THIS IS FICTION, KTHX

My Writers’ Group Homework. Prompt Word: Bell
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“The bell’s Broken, Come on in!”

The blue post-it note fluttered precariously off the phone box, and I sighed as several things irritated me at once. The comma splice, the random capitalization, the fact that some moron lived in these lavish apartments and barely spoke their native language, and I, an English major, forced by a series of happenstances outside of my control, worked as a delivery boy and lived in a shack where I was grateful if my Mexican neighbors refrained from throwing their plates at my house for one day.

And there’s nothing wrong with run-on sentences, so I don’t even want to hear it. Comma splices are a hard and true error of humanity. I see it as a little lit-up arrow that appears over the heads of stupid people, blinking, that reads “I also probably confuse ‘your’ and ‘you’re’!” as they neglect to tip me. Imbeciles.

My major frustration, however, as I kicked the pinecone keeping the door open out of the way, was that I had called this very woman minutes before. My delivery company serves especially in small businesses within the confines of LA county, and in an effort to shine above the corporate sycophants at FedEx and the nature-boy Neanderthals of UPS, we call our clients when we are moments away. For me, though, it’s at my previous stop, because I optimize my route to make the most stops in the least amount of time.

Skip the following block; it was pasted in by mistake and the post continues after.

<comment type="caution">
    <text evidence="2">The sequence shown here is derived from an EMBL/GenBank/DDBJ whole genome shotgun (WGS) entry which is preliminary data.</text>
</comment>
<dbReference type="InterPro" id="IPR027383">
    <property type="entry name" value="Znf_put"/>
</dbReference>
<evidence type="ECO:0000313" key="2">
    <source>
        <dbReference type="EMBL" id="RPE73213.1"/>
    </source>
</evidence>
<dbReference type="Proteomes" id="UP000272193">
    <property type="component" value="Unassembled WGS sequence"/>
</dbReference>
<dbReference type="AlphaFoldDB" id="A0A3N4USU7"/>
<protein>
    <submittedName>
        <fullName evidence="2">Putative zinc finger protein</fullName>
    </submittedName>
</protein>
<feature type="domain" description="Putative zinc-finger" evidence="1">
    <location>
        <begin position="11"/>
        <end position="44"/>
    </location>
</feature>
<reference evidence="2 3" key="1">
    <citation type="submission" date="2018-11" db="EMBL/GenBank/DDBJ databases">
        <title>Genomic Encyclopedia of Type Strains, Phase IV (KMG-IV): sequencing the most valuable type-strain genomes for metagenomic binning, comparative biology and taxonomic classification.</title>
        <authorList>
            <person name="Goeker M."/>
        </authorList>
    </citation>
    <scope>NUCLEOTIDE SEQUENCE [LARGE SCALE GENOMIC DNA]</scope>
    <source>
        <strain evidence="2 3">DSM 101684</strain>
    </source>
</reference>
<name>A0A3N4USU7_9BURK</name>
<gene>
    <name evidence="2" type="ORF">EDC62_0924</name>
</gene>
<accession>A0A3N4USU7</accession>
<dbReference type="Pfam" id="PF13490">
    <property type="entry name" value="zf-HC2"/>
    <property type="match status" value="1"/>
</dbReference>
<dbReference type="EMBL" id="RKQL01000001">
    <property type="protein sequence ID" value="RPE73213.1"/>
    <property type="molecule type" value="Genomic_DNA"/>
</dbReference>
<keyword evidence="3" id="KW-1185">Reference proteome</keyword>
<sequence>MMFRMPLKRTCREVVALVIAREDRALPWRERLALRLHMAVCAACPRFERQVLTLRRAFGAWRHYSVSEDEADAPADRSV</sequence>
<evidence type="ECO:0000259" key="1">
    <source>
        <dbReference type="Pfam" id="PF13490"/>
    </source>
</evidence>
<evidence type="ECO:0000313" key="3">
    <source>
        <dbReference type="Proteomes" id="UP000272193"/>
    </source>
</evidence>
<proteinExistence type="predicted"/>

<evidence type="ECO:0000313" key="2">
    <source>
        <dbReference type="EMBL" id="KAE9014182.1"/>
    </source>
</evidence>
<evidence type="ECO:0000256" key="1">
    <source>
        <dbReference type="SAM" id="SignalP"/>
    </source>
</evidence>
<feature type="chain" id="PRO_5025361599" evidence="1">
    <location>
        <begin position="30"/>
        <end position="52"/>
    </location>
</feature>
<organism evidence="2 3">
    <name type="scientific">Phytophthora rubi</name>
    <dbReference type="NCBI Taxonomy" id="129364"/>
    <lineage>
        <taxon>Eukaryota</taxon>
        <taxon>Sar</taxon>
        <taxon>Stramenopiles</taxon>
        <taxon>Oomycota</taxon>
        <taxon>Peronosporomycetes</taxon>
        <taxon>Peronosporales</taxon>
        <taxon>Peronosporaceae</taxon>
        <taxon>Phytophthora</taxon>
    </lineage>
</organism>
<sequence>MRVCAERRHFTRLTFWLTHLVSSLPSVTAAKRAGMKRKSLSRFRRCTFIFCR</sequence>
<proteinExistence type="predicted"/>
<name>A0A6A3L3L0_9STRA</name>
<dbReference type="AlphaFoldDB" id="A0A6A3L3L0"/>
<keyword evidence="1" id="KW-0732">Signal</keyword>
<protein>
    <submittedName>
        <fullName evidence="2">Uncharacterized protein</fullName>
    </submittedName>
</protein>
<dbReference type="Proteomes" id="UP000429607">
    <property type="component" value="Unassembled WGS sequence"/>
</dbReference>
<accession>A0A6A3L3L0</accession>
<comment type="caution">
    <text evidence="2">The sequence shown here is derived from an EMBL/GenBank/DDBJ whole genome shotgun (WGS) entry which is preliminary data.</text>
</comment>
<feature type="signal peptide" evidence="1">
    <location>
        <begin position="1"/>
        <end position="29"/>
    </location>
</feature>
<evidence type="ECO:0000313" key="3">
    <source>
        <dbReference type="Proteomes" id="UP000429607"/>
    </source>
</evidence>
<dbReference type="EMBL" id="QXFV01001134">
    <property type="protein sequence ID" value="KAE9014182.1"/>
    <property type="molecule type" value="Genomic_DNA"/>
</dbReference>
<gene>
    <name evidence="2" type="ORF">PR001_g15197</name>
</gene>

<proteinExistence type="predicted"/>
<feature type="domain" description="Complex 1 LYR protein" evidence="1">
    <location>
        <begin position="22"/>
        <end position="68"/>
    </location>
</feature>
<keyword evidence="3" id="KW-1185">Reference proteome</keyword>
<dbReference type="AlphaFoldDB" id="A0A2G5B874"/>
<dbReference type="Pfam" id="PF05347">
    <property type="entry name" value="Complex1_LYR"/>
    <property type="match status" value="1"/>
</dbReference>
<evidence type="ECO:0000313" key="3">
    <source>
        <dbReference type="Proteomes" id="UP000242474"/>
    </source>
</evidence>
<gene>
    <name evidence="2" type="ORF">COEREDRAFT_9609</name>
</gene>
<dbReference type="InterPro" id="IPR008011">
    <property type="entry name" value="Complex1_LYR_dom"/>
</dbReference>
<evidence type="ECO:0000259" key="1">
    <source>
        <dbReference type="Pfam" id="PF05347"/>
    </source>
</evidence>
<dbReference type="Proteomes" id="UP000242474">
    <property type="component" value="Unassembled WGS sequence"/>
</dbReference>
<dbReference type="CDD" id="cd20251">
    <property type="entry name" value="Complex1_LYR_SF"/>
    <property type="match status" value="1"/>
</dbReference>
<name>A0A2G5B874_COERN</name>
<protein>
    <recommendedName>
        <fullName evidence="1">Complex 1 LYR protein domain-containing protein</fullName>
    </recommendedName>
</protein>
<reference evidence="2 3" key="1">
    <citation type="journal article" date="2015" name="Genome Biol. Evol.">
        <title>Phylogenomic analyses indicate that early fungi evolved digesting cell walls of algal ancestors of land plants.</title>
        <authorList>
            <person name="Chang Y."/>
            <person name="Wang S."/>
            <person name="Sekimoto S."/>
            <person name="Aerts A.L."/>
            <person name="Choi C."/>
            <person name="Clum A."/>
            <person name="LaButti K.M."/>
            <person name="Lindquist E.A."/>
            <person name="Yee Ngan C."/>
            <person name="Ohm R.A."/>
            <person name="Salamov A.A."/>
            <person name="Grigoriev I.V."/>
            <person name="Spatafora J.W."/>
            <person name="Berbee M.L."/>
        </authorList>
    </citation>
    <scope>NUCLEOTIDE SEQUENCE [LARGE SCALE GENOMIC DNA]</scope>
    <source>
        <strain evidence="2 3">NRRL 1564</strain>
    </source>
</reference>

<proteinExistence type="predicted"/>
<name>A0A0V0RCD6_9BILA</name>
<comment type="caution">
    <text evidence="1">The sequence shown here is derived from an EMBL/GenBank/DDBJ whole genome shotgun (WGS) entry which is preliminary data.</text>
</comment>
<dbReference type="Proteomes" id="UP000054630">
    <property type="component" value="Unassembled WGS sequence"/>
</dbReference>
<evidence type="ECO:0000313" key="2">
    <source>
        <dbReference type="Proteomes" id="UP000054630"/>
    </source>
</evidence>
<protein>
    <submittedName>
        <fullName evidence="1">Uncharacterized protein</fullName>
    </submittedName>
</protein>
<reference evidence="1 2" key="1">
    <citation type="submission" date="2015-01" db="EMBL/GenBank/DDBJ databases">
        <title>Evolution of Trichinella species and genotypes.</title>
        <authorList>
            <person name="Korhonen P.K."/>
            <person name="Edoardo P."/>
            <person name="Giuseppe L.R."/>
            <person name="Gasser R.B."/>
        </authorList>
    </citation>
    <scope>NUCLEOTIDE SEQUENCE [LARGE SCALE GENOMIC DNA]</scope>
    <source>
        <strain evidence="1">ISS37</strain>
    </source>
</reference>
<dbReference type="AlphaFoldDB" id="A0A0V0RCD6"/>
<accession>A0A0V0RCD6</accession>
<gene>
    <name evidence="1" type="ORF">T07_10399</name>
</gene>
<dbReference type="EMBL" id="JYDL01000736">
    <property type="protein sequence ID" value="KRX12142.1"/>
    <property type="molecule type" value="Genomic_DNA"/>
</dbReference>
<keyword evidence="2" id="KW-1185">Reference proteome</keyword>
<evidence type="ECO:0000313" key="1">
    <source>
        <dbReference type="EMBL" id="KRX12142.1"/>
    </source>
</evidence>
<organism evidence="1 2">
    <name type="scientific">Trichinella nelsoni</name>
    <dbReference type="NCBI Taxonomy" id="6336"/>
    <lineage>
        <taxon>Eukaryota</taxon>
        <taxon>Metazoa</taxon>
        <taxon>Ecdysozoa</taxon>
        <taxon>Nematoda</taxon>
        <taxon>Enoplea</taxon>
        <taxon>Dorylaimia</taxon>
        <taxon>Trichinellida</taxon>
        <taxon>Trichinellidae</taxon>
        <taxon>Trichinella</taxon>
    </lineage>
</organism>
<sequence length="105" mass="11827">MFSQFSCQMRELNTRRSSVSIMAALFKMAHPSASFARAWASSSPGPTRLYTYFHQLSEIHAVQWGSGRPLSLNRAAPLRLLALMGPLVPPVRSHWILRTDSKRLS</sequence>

But I could make one delivery a day and probably make the same wage on my hourly salary. So, yes. I was a little angry that I had called one street away, and the woman took it upon herself to write up a grammatically incorrect note, tromp down here, stick it on the phone box, and hold the door with a damn pinecone, when she could have simply met me at the door within my foretold one minute of travel time, and I could have handed the package off to her.

Whatever, she was the last stop of my day, and since these are the caliber of things that often get my goat, I have been trying of late to let my inner goat roam free, relax, graze on the lush grass of apathy and blissful goat ignorance. Maybe get him a nice new brass bell.

These were the thoughts I was thinking in an effort to calm myself as I waited for the slow, decrepit elevator installed, I can only imagine, the week after elevators were actually invented. When it finally arrived, and I entered, I must have been lulled into some sort of goat-like stupor imagining the dull clank of a shiny brass bell, because – Butterfingers McGee here! – I dropped the package just as the doors were closing. I hadn’t even pushed the floor selection yet!

Where exactly were the sensors on this ancient torture contraption? What if that had been, I don’t know, a baby or something?! Anyway, the point is, the parcel, which was apparently packaged in light cardstock, for all the structural integrity IT maintained during the ordeal, had all but accordianed down to ¾ its original size once I wrenched it from the door. Trepidation turned to fear, which turned to MacGuyver, as I desperately searched my pockets for…I don’t know. Tape? An ironing board? Another cardboard box? There was nothing available in my truck, and I took a modicum of solace in the fact that the packaging hadn’t actually been breached. I could still maybe actually pass this thing off.

I got to the door, unconsciously smoothing the package nervously, as a young boy on the front step of his first date unconsciously smoothes…well, his package, and my heart thumped just as loudly. A large, matronly woman answered, wearing modest business attire I wouldn’t be surprised to see on Laura Bush if she gained a few hundred pounds, and I smiled weakly.